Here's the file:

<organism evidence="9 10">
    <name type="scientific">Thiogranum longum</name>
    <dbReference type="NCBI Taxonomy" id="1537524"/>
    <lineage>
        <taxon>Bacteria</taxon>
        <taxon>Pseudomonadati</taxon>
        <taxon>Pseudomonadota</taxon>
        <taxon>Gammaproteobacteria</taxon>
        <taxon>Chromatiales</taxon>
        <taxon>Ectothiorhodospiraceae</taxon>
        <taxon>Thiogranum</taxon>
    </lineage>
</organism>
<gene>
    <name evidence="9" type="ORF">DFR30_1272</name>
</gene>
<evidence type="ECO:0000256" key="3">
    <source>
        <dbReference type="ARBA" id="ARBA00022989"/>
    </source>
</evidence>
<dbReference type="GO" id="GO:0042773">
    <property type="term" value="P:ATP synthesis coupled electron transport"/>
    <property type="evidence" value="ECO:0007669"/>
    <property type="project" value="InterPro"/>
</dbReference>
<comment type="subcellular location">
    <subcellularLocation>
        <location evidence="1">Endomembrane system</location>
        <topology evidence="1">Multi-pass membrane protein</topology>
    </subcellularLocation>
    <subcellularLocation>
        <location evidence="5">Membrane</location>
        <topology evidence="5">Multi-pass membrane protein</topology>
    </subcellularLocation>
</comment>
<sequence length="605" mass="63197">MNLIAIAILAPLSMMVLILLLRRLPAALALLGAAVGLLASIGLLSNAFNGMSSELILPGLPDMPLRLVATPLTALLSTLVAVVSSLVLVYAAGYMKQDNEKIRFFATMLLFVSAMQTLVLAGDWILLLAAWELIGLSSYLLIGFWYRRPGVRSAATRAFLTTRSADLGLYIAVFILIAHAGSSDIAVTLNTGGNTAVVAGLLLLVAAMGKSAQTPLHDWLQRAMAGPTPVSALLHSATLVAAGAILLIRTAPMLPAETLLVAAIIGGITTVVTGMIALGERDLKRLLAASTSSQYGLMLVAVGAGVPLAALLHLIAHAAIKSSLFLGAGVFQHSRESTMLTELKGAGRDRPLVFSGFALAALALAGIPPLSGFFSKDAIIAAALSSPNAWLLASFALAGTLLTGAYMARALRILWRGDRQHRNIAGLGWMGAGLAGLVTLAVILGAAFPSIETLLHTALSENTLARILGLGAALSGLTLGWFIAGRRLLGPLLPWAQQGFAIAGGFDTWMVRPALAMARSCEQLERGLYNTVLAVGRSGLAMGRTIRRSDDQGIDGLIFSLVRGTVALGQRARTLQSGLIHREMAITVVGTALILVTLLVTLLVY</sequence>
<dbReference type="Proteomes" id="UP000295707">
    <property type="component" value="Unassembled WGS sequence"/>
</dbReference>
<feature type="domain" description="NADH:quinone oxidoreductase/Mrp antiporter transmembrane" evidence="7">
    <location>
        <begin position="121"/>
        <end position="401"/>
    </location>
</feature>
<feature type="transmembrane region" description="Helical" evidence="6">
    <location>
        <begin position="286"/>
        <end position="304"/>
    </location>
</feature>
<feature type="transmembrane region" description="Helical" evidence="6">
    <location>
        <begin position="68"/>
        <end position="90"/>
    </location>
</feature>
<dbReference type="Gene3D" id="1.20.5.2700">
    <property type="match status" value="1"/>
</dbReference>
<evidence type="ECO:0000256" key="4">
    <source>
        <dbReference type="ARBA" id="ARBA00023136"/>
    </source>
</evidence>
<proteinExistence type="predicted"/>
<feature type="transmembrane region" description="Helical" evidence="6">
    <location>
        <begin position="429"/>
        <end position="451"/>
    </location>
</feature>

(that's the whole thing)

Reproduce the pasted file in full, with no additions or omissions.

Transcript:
<organism evidence="9 10">
    <name type="scientific">Thiogranum longum</name>
    <dbReference type="NCBI Taxonomy" id="1537524"/>
    <lineage>
        <taxon>Bacteria</taxon>
        <taxon>Pseudomonadati</taxon>
        <taxon>Pseudomonadota</taxon>
        <taxon>Gammaproteobacteria</taxon>
        <taxon>Chromatiales</taxon>
        <taxon>Ectothiorhodospiraceae</taxon>
        <taxon>Thiogranum</taxon>
    </lineage>
</organism>
<gene>
    <name evidence="9" type="ORF">DFR30_1272</name>
</gene>
<evidence type="ECO:0000256" key="3">
    <source>
        <dbReference type="ARBA" id="ARBA00022989"/>
    </source>
</evidence>
<dbReference type="GO" id="GO:0042773">
    <property type="term" value="P:ATP synthesis coupled electron transport"/>
    <property type="evidence" value="ECO:0007669"/>
    <property type="project" value="InterPro"/>
</dbReference>
<comment type="subcellular location">
    <subcellularLocation>
        <location evidence="1">Endomembrane system</location>
        <topology evidence="1">Multi-pass membrane protein</topology>
    </subcellularLocation>
    <subcellularLocation>
        <location evidence="5">Membrane</location>
        <topology evidence="5">Multi-pass membrane protein</topology>
    </subcellularLocation>
</comment>
<sequence length="605" mass="63197">MNLIAIAILAPLSMMVLILLLRRLPAALALLGAAVGLLASIGLLSNAFNGMSSELILPGLPDMPLRLVATPLTALLSTLVAVVSSLVLVYAAGYMKQDNEKIRFFATMLLFVSAMQTLVLAGDWILLLAAWELIGLSSYLLIGFWYRRPGVRSAATRAFLTTRSADLGLYIAVFILIAHAGSSDIAVTLNTGGNTAVVAGLLLLVAAMGKSAQTPLHDWLQRAMAGPTPVSALLHSATLVAAGAILLIRTAPMLPAETLLVAAIIGGITTVVTGMIALGERDLKRLLAASTSSQYGLMLVAVGAGVPLAALLHLIAHAAIKSSLFLGAGVFQHSRESTMLTELKGAGRDRPLVFSGFALAALALAGIPPLSGFFSKDAIIAAALSSPNAWLLASFALAGTLLTGAYMARALRILWRGDRQHRNIAGLGWMGAGLAGLVTLAVILGAAFPSIETLLHTALSENTLARILGLGAALSGLTLGWFIAGRRLLGPLLPWAQQGFAIAGGFDTWMVRPALAMARSCEQLERGLYNTVLAVGRSGLAMGRTIRRSDDQGIDGLIFSLVRGTVALGQRARTLQSGLIHREMAITVVGTALILVTLLVTLLVY</sequence>
<dbReference type="Proteomes" id="UP000295707">
    <property type="component" value="Unassembled WGS sequence"/>
</dbReference>
<feature type="domain" description="NADH:quinone oxidoreductase/Mrp antiporter transmembrane" evidence="7">
    <location>
        <begin position="121"/>
        <end position="401"/>
    </location>
</feature>
<feature type="transmembrane region" description="Helical" evidence="6">
    <location>
        <begin position="286"/>
        <end position="304"/>
    </location>
</feature>
<feature type="transmembrane region" description="Helical" evidence="6">
    <location>
        <begin position="68"/>
        <end position="90"/>
    </location>
</feature>
<dbReference type="Gene3D" id="1.20.5.2700">
    <property type="match status" value="1"/>
</dbReference>
<evidence type="ECO:0000256" key="4">
    <source>
        <dbReference type="ARBA" id="ARBA00023136"/>
    </source>
</evidence>
<proteinExistence type="predicted"/>
<feature type="transmembrane region" description="Helical" evidence="6">
    <location>
        <begin position="429"/>
        <end position="451"/>
    </location>
</feature>